[Editor’s note: This interview with Greg Sestero and review of ‘Best F(r)iends’ comes to us from Bleeding Cool contributor Dana Han-Klein of The DHK.]
Fifteen years after the eventual cult classic The Room, real-life best friends Tommy Wiseau (writer, director, producer, and star of The Room, possible vampire) and Greg Sestero (author of The Disaster Artist, probably not a vampire) are reunited on screen once again in Best F(r)iends.
“He my best friend,” says Wiseau about Sestero.
I met fellow Bay Area native Sestero over the weekend at the 3 Below theater in San Jose, where he was screening an exclusive behind-the-scenes documentary about the making of the Citizen Kane of bad films, The Room.
He then participated in a Q&A with the audience, which also involved a live reading (complete with audience participation) of the first edition of the script for The Room. It was mind boggling. This was all followed by a screening of the Golden Globe-winning and Academy Award-nominated film The Disaster Artist.
Sestero is tall, with hair that is on the verge of being called Farrah Fawcett-esque. He speaks in the same monotone that his infamous character Mark does. At first it seems as if he’s completely disengaged, but if you listen closer you can tell there are actual peaks and valleys of emotion within that classic Mark range. He’s more than willing to talk about any subject — he doesn’t shy away from talking about the film that made him inadvertently a legend.
You can watch the conversation on The DHK YouTube channel here:
As for Best F(r)iends as a film, it is not for those who are uninitiated into the cult of Wiseau/Sestero. While the production value has increased considerably since the days of The Room, there are still elementary school level arts and craft produced props, questionable editing, and of course a somewhat nonsensical plot line.
The film follows Jon Kortina (Sestero) a homeless (and initially blood-covered) man who has a chance encounter with Harvey Lewis (Wiseau), a mortician. The two develop a friendship almost as unlikely as their real-life counterparts and embark on a questionable endeavor to turn a profit. Money — and Jon’s new beau Traci (Kristen StephensonPino) — begin to drive a wedge between the two friends.
While the movie doesn’t have as many plot holes as The Room, but that’s a pretty low bar. Wiseau’s performance is a million times more refined than his unintelligible mutterings as Johnny, the all-American businessman of The Room. However, once again that’s comparing it to a pretty minimal standard. I honestly did not think it was possible, but his hair in Best F(r)iends has somehow managed to evolve into an even wetter iteration of the already drenched version of itself that graced the screen in The Room.
Sestero’s Jon (do these guys know how to make a movie WITHOUT a character named Jon or Johnny?) is much less verbose than Mark of The Room. Sestero spends the first 15 minutes of the film in silence, in an attempt to emote his way through the confusing establishment of these two characters. Once again Sestero’s borderline monotone delivery makes its way into the film, making me wonder if perhaps he just has one mode of acting.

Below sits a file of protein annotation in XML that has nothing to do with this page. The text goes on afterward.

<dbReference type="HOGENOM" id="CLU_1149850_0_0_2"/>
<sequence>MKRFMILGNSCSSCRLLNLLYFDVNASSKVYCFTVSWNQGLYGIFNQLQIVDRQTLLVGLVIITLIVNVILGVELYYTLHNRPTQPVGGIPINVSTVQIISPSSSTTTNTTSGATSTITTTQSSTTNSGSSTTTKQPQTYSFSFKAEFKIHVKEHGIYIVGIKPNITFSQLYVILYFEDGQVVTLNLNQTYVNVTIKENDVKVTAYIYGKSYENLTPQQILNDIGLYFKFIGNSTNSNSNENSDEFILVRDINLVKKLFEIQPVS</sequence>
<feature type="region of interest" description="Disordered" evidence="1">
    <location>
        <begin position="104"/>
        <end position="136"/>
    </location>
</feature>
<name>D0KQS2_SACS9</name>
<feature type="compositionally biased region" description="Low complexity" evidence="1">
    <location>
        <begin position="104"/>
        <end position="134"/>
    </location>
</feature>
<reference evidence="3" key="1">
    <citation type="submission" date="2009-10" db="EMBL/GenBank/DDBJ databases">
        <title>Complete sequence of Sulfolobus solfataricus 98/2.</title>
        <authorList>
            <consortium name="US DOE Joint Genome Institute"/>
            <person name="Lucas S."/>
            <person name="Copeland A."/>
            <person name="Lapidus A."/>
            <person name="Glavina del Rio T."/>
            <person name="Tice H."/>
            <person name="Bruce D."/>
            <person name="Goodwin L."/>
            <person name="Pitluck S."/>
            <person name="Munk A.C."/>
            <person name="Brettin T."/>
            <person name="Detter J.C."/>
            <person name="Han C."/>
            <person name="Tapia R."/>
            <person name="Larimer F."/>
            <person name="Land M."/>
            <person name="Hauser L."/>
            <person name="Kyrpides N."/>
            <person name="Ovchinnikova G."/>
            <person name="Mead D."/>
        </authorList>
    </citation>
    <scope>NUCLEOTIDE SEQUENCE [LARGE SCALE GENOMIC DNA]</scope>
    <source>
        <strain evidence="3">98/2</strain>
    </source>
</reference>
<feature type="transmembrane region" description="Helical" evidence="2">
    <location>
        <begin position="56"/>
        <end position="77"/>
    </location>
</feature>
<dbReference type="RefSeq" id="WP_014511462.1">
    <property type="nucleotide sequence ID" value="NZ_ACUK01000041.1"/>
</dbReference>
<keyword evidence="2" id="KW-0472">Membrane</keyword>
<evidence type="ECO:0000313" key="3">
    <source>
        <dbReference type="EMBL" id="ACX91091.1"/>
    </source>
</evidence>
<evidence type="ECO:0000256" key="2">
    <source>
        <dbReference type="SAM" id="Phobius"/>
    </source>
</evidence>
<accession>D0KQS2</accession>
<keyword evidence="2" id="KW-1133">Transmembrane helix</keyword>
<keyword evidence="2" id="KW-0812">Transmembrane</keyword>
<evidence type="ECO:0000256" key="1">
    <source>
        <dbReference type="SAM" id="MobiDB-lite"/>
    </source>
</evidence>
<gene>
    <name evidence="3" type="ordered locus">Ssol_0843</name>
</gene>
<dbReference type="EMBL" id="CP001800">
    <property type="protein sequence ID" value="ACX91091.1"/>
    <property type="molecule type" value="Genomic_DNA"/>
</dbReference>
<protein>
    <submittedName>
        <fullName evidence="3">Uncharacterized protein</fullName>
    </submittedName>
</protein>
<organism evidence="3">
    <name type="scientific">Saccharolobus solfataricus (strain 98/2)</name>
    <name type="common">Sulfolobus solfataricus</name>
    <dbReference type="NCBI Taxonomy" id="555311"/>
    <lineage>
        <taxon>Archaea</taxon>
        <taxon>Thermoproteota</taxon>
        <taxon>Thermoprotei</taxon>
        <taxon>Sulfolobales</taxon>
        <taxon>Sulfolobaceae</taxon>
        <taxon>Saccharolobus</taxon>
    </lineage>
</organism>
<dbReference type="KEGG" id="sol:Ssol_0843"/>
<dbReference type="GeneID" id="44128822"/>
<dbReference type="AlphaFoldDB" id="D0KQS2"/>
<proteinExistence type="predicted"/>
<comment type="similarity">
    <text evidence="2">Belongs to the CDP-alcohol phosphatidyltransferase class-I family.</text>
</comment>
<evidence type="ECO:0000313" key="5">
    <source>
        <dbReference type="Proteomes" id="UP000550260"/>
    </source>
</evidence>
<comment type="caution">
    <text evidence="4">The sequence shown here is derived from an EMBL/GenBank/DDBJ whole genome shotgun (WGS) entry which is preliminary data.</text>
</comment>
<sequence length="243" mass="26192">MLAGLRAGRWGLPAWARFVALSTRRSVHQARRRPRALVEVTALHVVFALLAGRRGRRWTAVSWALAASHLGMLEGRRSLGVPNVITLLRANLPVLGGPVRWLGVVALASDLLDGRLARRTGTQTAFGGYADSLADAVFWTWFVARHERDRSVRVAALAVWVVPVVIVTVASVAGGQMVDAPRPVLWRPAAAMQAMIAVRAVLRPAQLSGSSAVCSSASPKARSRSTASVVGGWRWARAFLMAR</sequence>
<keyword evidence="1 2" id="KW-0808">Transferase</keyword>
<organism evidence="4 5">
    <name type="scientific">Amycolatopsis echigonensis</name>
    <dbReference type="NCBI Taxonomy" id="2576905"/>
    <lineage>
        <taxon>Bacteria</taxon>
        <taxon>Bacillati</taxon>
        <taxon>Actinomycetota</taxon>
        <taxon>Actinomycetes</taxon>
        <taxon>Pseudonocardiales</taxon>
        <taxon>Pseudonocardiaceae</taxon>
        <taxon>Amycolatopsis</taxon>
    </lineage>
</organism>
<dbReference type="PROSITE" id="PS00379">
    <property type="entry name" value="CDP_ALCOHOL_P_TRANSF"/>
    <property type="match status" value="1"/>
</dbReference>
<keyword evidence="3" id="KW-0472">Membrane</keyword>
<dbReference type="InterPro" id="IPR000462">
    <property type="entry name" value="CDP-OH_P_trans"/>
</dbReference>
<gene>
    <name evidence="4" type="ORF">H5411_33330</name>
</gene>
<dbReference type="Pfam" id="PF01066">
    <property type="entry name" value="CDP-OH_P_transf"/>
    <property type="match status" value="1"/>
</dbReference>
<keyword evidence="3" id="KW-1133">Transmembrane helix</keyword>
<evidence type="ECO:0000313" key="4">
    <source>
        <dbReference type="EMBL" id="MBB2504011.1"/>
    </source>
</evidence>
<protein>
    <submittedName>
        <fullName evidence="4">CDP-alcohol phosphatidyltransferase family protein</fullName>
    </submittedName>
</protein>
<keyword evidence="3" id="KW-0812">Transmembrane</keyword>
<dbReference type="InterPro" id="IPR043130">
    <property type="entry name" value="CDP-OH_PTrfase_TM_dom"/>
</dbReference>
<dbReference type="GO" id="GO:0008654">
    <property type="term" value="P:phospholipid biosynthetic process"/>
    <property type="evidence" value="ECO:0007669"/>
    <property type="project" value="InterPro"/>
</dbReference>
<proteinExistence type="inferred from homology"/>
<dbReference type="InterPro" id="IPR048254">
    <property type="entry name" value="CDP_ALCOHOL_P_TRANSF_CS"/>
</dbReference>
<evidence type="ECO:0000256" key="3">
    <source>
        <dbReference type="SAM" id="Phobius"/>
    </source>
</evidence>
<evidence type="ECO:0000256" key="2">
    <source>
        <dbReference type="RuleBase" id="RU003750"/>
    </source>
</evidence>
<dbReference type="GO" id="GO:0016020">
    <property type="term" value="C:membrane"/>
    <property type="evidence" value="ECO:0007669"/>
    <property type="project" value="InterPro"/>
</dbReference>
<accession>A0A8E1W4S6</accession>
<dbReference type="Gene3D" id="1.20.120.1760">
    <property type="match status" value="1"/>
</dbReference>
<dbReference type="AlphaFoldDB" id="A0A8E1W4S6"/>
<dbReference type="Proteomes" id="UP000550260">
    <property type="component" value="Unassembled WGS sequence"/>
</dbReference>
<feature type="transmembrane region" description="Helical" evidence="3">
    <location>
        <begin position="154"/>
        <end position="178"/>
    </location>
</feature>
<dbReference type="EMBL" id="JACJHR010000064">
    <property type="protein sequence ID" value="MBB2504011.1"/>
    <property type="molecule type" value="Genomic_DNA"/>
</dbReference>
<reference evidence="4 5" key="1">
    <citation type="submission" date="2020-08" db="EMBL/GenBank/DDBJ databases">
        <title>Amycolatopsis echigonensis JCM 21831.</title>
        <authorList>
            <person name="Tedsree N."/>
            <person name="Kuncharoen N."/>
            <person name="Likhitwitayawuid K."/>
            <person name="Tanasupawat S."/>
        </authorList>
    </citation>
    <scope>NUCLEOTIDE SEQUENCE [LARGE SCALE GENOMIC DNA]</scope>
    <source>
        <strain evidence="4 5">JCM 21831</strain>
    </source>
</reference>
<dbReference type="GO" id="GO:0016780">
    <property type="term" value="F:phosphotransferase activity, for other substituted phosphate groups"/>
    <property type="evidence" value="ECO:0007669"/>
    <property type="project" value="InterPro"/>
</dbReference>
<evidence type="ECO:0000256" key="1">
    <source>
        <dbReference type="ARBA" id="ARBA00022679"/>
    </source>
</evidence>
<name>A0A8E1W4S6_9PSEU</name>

In case you are a mega-fan of Wiseau/Sestero and plan on seeing the film, I won’t go into what one would technically call the plot, for it’s almost as thin as Wiseau’s skeletal frame. While The Room was Wiseau’s attempt at convincing the world he was a successful man who’d made it in America, I’m not sure exactly what Sestero is trying to accomplish with Best F(r)iends. It seems to be partially written as a redemption story for Wiseau/an opportunity for him to showcase some of his “acting chops.”
Part of it seems like it’s fan service to the throngs of obsessive audiences who’ve made The Room a cult hit. The film is riddled with Easter eggs (particularly if you’re an aficionado of their first masterpiece) and references to their actual friendship. Let me tell you, when/if this hits Blu-ray/DVD/Digital release, sleuths are going to have a field day with creating new traditions surrounding some of the bizarre filmmaking shortcuts they took. The dialogue is also riddled with lines that evoke or are flat-out from their original opus.
The last element of the movie seems to be: he just wanted to make a movie with his friend. There are multiple montages of the two hanging out together as their characters, and you can see that there’s a genuine, if not bizarre, connection between the two.
And in case Best F(r)iends nearly two-hour runtime doesn’t quench fans Wiseau/Sestero thirst, fear not. There’s an entire part 2 coming to theaters soon.
If you have never heard of The Room, or Tommy Wiseau and Greg Sestero, Best F(r)iends is not for you. If you’re looking for the accidental genius of The Room, you’re also going to be somewhat disappointed. However, if you’re morbidly curious to see what happens when these two try to make a grown-up film, boy have I got a movie for you!
Best F(riends) Volume 1 is in theaters March 30th and April 2nd. Volume 2 hits theaters on June 1st and June 4th.